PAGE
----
Identifying the origin of the fly

Mar 23, 2011
Identifying the origin of the fly
The Blowfly: Flies originated in wet environments and as they evolved they adapted to feed in almost any nutrient-rich substrate, becoming adapted to almost any environment on earth. (David McClenaghan, CSIRO)

(PhysOrg.com) -- Some may think that the mosquito and the house fly are worlds apart when it comes to common ancestry but new research published this week by an international team of scientists puts them much closer together in evolutionary history.

According to a paper published in the of the USA, the mosquito branched off the same evolutionary tree as the house fly around 220 million years ago.

Though just a few species of flies gain public attention as pests – namely: house flies, March flies and – there are 152,000 named species of flies, representing around 10 per cent of all species on Earth.

The March fly branched off some 175 million years ago, while the common house fly branched off about 50 million years ago.

Flies originated in wet environments and as they evolved they adapted to feed in almost any nutrient-rich substrate in almost any environment on earth.

“What this research shows us is that the Fly Tree of Life went through three periods of fast diversification, with many different groups experimenting with ways to be a fly,” says one of the paper’s co-authors, Dr David Yeates from CSIRO Ecosystem Sciences.

“The mosquito, March fly and common house fly are everyday members of these bursts of evolution, which occurred during unstable periods of Earth’s history when dramatic environmental change created new habitats for these ‘experimental’ flies. 

“The really interesting thing is that living representatives of these early branching groups, such as mosquitoes and March flies, are still with us.

“This research provides an evolutionary framework for future comparative work on species that are critically important to both society and science,” Dr Yeates said.

The research was conducted by an international consortium of 27 scientists from six countries.

Explore further: Male monkey filmed caring for dying mate (w/ Video)

Related Stories

Researchers map 'fly tree of life'

Mar 14, 2011

Calling it the "new periodic table for flies," researchers at North Carolina State University and collaborators across the globe have mapped the evolutionary history of flies, providing a framework for further comparative ...

Flies are given federal protection

May 11, 2006

The U.S. Fish and Wildlife Service has extended federal protection to 12 species of Hawaiian picture-wing flies under the Endangered Species Act.

At home on a crab, with new evolutionary neighbors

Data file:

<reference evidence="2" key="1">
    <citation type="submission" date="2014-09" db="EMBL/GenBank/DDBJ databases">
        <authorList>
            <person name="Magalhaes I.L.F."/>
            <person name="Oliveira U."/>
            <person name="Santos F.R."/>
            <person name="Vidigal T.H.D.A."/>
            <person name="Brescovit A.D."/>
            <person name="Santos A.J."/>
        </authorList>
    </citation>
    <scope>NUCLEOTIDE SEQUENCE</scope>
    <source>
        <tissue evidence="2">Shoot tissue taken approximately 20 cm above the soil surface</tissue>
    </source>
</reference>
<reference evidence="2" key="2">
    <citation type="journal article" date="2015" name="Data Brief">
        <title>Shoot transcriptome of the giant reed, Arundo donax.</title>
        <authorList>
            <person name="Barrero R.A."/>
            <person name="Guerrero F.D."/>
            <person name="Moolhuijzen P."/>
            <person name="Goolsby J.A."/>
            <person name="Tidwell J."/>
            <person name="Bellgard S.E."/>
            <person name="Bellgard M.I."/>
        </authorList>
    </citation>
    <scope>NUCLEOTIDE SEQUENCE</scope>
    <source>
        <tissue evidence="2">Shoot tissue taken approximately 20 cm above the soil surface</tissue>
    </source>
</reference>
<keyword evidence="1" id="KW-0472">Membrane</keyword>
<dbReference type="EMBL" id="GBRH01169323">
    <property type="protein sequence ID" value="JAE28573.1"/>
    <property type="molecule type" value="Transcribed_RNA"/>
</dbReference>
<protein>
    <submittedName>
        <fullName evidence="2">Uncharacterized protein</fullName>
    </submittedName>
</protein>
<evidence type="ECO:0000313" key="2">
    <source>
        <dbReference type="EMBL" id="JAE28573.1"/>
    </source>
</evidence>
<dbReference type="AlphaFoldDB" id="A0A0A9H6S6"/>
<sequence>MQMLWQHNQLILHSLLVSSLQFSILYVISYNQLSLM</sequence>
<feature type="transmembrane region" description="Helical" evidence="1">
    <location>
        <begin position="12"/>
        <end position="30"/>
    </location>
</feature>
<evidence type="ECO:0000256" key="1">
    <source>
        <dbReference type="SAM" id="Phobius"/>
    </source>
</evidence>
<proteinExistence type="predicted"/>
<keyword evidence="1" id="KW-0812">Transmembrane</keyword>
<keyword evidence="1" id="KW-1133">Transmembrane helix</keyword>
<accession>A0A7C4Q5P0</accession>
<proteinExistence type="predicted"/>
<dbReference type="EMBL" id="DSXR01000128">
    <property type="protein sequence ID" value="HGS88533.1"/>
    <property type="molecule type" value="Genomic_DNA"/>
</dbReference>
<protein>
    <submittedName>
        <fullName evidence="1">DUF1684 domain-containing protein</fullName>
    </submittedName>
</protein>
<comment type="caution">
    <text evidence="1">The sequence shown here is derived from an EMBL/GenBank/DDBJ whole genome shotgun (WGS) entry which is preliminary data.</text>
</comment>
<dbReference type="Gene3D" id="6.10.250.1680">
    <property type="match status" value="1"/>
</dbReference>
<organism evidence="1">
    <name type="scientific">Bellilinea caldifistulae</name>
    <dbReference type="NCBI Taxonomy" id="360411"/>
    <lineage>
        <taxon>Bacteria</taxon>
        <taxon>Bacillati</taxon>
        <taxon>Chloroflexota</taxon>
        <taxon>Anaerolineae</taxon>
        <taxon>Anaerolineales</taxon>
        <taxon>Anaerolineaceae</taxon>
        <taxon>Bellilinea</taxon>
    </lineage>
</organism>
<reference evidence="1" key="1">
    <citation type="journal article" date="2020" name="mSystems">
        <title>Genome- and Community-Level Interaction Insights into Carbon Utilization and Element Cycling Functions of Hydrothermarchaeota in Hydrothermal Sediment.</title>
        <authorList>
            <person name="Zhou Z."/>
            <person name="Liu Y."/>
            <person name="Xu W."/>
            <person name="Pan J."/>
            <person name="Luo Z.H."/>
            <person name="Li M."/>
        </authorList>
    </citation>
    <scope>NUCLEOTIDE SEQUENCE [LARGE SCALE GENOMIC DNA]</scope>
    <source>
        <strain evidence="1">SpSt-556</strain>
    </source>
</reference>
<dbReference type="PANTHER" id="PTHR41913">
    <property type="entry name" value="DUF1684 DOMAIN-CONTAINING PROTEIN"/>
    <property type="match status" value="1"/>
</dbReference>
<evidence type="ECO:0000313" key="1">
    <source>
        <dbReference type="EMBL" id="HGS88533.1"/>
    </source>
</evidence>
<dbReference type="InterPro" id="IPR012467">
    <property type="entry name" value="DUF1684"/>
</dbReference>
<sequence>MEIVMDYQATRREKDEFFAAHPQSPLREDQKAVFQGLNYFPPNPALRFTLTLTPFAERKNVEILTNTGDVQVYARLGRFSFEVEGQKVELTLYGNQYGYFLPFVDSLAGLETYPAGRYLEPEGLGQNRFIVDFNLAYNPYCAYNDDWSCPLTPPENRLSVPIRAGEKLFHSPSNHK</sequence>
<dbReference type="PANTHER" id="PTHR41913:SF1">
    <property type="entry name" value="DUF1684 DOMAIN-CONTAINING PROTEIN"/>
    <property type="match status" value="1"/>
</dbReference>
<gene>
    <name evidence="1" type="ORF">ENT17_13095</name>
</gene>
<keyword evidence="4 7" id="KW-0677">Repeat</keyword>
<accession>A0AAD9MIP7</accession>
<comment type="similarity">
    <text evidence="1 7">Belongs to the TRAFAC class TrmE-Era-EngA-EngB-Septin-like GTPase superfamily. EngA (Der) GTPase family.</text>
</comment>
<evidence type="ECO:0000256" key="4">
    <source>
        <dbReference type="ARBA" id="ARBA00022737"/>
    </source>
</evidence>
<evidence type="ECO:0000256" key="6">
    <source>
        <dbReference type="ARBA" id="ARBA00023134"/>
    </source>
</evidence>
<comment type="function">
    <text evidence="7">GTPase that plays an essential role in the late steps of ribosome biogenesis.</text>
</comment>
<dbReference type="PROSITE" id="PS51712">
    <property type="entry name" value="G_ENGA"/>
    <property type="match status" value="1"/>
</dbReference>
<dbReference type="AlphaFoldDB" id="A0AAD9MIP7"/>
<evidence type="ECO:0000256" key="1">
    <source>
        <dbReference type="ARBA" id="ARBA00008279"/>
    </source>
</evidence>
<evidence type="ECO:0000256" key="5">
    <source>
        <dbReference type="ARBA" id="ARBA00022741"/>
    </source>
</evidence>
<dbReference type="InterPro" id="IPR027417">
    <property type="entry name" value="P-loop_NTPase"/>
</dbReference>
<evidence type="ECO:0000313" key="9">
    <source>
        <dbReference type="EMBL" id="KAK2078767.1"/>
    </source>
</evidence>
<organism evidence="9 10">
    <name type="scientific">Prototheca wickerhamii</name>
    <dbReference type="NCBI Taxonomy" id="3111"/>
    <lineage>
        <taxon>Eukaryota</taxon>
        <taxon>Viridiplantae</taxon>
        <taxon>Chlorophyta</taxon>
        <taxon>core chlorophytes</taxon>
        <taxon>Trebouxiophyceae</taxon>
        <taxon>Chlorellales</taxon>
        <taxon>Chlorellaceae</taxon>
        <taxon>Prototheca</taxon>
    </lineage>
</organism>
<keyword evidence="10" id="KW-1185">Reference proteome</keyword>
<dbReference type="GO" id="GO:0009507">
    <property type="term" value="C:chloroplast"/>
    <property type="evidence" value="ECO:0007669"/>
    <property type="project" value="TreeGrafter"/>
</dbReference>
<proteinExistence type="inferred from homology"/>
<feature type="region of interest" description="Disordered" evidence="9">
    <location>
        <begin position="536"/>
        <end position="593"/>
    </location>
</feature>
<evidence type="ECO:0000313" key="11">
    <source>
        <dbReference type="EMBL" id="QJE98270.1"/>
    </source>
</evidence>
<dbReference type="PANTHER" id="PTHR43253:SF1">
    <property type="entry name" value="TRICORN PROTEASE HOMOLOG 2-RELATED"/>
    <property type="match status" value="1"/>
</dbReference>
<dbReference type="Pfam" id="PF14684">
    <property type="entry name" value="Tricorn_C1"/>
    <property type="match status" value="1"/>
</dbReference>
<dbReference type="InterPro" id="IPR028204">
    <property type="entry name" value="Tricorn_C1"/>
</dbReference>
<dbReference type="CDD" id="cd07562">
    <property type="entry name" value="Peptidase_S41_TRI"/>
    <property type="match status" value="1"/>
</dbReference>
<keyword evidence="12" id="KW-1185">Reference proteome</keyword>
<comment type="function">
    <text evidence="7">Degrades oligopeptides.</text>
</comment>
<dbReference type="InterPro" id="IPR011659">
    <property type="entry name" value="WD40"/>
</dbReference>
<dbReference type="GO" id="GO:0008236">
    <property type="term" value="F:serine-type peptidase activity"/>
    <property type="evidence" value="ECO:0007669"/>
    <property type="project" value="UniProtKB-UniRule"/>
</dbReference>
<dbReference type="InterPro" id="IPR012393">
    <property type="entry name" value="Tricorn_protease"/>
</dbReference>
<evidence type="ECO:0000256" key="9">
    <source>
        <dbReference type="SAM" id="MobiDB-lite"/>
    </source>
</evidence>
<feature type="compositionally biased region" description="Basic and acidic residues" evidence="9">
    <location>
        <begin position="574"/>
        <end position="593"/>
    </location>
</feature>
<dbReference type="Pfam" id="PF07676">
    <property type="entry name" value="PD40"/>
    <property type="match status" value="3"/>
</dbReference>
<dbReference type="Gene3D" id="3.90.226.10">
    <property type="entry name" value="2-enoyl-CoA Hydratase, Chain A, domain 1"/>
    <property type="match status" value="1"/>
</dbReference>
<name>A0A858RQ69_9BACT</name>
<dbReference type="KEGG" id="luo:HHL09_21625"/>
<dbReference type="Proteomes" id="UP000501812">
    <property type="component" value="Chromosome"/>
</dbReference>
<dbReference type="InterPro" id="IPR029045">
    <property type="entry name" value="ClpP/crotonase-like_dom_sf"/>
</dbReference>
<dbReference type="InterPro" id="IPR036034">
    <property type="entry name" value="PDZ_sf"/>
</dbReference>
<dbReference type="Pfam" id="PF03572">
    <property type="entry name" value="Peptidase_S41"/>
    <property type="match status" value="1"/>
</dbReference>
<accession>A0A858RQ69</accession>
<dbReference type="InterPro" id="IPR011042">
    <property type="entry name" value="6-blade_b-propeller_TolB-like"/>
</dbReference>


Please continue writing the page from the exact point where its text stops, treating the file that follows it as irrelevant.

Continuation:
Apr 09, 2008

The members of Drosophilidae, a family consisting of about 3000 species, are often referred to as fruit flies although most of the members feed on microbes. As microbes can be found growing on a wide range ...

Humans, flies smell alike, neurobiologists find

Mar 26, 2007

The nose knows – whether it’s on a fruit fly or a human. And while it would seem that how a fruit fly judges odors should differ from how a human smells, new research from Rockefeller University finds that at the neurobiological ...

Recommended for you

Male monkey filmed caring for dying mate (w/ Video)

15 hours ago

(Phys.org) —The incident was captured by Dr Bruna Bezerra and colleagues in the Atlantic Forest in the Northeast of Brazil.  Dr Bezerra is a Research Associate at the University of Bristol and a Professor ...

Orchid named after UC Riverside researcher

Apr 17, 2014

One day about eight years ago, Katia Silvera, a postdoctoral scholar at the University of California, Riverside, and her father were on a field trip in a mountainous area in central Panama when they stumbled ...

In sex-reversed cave insects, females have the penises

Apr 17, 2014

Researchers reporting in the Cell Press journal Current Biology on April 17 have discovered little-known cave insects with rather novel sex lives. The Brazilian insects, which represent four distinct but re ...

Fear of the cuckoo mafia

Apr 17, 2014

If a restaurant owner fails to pay the protection money demanded of him, he can expect his premises to be trashed. Warnings like these are seldom required, however, as fear of the consequences is enough to ...

User comments : 0

More news stories

Researchers successfully clone adult human stem cells

(Phys.org) —An international team of researchers, led by Robert Lanza, of Advanced Cell Technology, has announced that they have performed the first successful cloning of adult human skin cells into stem ...

Plants with dormant seeds give rise to more species

Seeds that sprout as soon as they're planted may be good news for a garden. But wild plants need to be more careful. In the wild, a plant whose seeds sprouted at the first warm spell or rainy day would risk disaster. More ...

Researchers develop new model of cellular movement

(Phys.org) —Cell movement plays an important role in a host of biological functions from embryonic development to repairing wounded tissue. It also enables cancer cells to break free from their sites of ...

Male monkey filmed caring for dying mate (w/ Video)

(Phys.org) —The incident was captured by Dr Bruna Bezerra and colleagues in the Atlantic Forest in the Northeast of Brazil.  Dr Bezerra is a Research Associate at the University of Bristol and a Professor ...

Impact glass stores biodata for millions of years

(Phys.org) —Bits of plant life encapsulated in molten glass by asteroid and comet impacts millions of years ago give geologists information about climate and life forms on the ancient Earth. Scientists ...